If they’ve had any kind of abuse that led to the habit, they could be trapped in that moment, experiencing the agony and heartache caused by numerous traumatic past experiences.
Sometimes, parents neglect or abuse their children in a way that is not obvious. The abuse of substances is often attributed to the experiences that children have had.
Adults who are toxic do not find themselves to blame in the majority of situations. If you’re struggling with someone who doesn’t take the blame or attempts to make you think and feel guilty, it could be because you are facing an adult kid. It’s true that children frequently aren’t accountable and tend to blame others.
The majority of us get beyond this stage and discover the positive aspects of life, but certain people are prone to afflicting their loved ones and parents with their savage actions. If caught in the point where something has affected them deeply or entangled in self-centeredness, an adult child won’t become a productive social being when it comes to interacting with other people.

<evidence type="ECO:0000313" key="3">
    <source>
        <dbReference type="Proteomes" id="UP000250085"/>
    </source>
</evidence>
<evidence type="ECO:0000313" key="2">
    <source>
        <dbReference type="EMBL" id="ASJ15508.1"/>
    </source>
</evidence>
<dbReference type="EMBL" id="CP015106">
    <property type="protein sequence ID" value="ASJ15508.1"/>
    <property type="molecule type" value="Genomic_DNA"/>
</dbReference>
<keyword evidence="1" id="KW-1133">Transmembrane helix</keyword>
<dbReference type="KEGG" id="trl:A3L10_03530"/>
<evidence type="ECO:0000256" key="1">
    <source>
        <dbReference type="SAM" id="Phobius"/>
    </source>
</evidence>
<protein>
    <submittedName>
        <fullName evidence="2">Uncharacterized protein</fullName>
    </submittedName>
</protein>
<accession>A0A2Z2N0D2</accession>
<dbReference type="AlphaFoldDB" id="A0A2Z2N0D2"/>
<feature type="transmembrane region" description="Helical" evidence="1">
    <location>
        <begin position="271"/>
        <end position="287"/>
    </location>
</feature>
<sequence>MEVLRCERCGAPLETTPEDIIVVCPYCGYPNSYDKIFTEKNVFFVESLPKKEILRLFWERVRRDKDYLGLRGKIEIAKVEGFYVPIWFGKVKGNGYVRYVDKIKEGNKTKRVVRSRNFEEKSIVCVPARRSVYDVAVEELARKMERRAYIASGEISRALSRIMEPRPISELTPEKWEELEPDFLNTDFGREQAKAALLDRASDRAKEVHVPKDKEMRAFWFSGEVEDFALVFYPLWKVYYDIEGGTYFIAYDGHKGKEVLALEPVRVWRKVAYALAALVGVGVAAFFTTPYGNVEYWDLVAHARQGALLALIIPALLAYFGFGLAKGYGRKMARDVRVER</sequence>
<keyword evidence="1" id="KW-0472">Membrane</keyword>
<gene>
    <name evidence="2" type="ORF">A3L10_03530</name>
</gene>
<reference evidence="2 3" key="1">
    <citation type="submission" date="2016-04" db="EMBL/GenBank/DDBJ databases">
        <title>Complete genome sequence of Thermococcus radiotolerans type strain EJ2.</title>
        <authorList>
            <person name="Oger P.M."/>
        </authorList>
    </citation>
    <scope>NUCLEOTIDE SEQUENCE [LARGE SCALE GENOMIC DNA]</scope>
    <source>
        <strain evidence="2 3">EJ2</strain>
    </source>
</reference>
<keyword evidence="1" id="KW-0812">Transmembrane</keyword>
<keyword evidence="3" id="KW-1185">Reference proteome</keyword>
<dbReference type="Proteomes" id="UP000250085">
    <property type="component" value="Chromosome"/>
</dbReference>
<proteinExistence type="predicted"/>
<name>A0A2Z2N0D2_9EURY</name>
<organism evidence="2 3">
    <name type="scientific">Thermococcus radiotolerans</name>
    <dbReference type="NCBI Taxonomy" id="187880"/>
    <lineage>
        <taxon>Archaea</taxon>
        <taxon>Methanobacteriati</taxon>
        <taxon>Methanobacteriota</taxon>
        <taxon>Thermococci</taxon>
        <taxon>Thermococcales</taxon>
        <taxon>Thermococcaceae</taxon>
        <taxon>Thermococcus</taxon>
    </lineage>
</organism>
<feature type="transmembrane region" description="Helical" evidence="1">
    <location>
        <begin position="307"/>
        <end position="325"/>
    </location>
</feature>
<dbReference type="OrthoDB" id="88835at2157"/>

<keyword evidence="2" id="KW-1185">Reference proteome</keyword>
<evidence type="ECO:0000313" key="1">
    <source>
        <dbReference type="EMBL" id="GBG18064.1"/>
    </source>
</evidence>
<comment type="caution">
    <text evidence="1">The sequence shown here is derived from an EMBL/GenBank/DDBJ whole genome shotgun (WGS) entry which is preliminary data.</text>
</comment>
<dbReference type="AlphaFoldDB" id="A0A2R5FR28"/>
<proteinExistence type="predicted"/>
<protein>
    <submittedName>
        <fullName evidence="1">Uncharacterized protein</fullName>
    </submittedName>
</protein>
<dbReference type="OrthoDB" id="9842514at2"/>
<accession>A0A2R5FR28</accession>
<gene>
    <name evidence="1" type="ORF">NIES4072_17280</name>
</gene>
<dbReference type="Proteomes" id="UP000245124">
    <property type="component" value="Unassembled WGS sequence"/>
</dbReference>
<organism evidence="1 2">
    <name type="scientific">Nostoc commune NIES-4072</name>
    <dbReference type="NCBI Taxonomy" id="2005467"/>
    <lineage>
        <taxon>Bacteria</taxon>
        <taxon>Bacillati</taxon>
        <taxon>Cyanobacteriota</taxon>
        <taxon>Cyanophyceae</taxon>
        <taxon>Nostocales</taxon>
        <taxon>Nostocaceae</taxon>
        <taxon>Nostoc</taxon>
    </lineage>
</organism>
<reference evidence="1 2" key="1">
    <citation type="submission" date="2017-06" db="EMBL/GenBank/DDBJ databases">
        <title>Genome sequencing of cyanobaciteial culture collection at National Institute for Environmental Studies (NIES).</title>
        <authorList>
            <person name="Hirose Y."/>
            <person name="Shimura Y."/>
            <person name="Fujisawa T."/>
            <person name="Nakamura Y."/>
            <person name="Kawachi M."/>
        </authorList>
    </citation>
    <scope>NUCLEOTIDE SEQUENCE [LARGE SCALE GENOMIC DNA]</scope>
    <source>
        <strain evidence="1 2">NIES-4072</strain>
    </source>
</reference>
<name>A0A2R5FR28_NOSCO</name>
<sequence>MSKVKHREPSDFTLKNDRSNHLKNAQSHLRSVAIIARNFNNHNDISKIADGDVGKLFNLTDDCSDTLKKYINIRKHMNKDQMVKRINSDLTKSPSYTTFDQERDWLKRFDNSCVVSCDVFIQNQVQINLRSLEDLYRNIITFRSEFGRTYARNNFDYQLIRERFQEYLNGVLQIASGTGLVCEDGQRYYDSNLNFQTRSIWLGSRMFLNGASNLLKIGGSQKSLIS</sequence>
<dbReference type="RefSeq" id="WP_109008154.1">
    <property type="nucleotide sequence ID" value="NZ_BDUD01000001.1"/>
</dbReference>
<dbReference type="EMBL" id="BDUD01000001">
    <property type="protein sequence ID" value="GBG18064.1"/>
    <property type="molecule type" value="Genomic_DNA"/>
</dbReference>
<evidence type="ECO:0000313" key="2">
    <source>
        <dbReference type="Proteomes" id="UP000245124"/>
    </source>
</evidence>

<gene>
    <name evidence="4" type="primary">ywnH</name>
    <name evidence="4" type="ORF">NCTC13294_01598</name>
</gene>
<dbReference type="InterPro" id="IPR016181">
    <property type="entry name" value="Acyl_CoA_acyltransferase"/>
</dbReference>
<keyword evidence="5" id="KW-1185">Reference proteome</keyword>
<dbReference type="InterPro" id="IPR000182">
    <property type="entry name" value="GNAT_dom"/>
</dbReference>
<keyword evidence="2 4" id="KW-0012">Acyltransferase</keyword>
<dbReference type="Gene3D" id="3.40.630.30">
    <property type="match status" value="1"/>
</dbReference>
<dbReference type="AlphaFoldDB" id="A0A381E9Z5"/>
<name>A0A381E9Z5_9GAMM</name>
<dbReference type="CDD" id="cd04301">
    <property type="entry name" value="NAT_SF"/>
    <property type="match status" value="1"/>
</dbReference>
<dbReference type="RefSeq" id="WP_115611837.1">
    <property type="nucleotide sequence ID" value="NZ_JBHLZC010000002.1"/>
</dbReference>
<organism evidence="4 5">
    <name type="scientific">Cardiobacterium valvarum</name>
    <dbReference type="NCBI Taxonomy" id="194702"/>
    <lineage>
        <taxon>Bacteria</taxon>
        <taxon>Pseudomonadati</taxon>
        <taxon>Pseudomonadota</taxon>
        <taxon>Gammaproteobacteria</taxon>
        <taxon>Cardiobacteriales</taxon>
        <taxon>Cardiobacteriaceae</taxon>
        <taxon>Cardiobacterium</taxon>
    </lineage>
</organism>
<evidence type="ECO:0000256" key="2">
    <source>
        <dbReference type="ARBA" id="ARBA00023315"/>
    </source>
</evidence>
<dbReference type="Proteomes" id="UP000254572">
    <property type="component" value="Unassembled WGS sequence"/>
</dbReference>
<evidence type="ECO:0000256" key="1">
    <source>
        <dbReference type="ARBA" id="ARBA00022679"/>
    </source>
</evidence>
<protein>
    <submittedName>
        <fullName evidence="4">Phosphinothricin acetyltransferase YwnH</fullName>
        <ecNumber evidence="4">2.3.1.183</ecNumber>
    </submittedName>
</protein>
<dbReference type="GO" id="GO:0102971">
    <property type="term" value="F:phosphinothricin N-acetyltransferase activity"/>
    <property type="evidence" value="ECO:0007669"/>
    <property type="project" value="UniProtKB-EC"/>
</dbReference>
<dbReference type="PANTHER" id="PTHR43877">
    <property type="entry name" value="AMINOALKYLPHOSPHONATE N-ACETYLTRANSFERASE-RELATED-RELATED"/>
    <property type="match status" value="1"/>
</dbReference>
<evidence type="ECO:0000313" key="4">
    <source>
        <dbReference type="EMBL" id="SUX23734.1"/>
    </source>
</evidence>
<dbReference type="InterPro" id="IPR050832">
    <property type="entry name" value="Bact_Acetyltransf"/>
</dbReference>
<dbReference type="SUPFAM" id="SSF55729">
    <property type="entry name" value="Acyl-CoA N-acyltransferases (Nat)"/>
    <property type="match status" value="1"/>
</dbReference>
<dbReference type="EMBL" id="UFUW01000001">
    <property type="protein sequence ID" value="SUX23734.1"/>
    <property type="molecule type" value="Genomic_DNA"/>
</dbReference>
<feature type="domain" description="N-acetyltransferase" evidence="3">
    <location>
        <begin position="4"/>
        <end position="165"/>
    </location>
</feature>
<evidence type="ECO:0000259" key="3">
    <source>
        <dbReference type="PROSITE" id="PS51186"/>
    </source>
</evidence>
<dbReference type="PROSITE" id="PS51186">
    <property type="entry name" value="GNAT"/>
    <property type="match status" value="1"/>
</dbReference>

You’ll see patterns and roles changing.
Adults and children can be influenced by each other; the toxic behavior of children can be passed on from parent to child, and the reverse is true. If a child has grown to become an adult, then sometimes their children will grow into the same pattern of behavior as their parent, putting extra strain on their parent and grandparents.
On the other hand, children may be able to avoid these traits and eventually become the parents of their family. It is true that someone has to take responsibility as an adult; if the adults in the family fail to take care of this, the child may have to give up their childhood to be in charge.